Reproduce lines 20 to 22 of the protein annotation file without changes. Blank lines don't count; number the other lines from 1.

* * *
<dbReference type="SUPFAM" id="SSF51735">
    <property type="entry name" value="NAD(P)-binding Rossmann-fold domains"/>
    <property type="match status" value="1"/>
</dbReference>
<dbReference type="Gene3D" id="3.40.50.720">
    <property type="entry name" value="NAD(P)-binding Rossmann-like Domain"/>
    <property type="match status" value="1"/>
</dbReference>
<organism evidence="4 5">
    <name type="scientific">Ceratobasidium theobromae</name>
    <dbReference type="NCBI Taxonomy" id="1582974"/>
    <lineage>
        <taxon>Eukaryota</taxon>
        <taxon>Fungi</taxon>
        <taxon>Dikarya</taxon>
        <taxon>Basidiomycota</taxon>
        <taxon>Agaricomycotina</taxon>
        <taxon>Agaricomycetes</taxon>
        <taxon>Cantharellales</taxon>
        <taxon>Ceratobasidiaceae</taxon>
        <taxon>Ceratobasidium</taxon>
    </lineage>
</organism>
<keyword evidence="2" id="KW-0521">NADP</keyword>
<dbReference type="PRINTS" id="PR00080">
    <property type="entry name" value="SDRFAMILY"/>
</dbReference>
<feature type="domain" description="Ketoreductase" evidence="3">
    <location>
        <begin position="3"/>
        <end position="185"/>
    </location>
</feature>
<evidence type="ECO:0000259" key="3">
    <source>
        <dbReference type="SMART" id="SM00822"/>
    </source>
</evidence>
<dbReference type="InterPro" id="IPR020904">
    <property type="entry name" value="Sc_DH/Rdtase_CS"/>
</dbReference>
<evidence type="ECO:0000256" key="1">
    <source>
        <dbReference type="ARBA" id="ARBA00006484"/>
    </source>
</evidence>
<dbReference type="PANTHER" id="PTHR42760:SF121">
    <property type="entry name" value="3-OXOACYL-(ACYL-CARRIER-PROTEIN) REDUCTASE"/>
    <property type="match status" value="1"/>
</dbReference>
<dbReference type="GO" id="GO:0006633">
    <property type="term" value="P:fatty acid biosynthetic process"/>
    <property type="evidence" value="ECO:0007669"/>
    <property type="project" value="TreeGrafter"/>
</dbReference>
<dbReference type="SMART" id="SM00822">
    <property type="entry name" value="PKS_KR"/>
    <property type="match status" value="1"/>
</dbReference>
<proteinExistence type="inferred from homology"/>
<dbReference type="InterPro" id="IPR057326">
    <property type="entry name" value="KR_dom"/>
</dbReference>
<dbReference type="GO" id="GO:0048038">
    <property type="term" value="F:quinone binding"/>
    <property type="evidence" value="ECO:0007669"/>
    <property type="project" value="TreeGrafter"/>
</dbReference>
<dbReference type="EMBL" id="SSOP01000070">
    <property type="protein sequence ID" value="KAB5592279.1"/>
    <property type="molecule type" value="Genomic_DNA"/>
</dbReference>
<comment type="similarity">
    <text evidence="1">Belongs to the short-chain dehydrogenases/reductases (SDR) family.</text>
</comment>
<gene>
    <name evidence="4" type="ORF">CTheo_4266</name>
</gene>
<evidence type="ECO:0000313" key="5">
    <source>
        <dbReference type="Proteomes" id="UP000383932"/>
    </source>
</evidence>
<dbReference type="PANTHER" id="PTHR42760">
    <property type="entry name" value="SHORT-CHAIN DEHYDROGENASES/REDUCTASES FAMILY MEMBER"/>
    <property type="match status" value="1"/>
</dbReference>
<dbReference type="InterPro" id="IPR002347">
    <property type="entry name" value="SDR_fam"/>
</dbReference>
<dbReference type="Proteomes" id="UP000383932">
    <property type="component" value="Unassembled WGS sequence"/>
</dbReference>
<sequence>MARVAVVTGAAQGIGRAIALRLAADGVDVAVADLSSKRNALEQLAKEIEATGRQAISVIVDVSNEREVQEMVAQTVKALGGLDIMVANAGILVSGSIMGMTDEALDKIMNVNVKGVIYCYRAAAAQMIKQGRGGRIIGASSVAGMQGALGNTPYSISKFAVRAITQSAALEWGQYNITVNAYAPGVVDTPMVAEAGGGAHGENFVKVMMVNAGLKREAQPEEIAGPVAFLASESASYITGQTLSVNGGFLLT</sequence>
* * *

        <taxon>Ceratobasidiaceae</taxon>
        <taxon>Ceratobasidium</taxon>
    </lineage>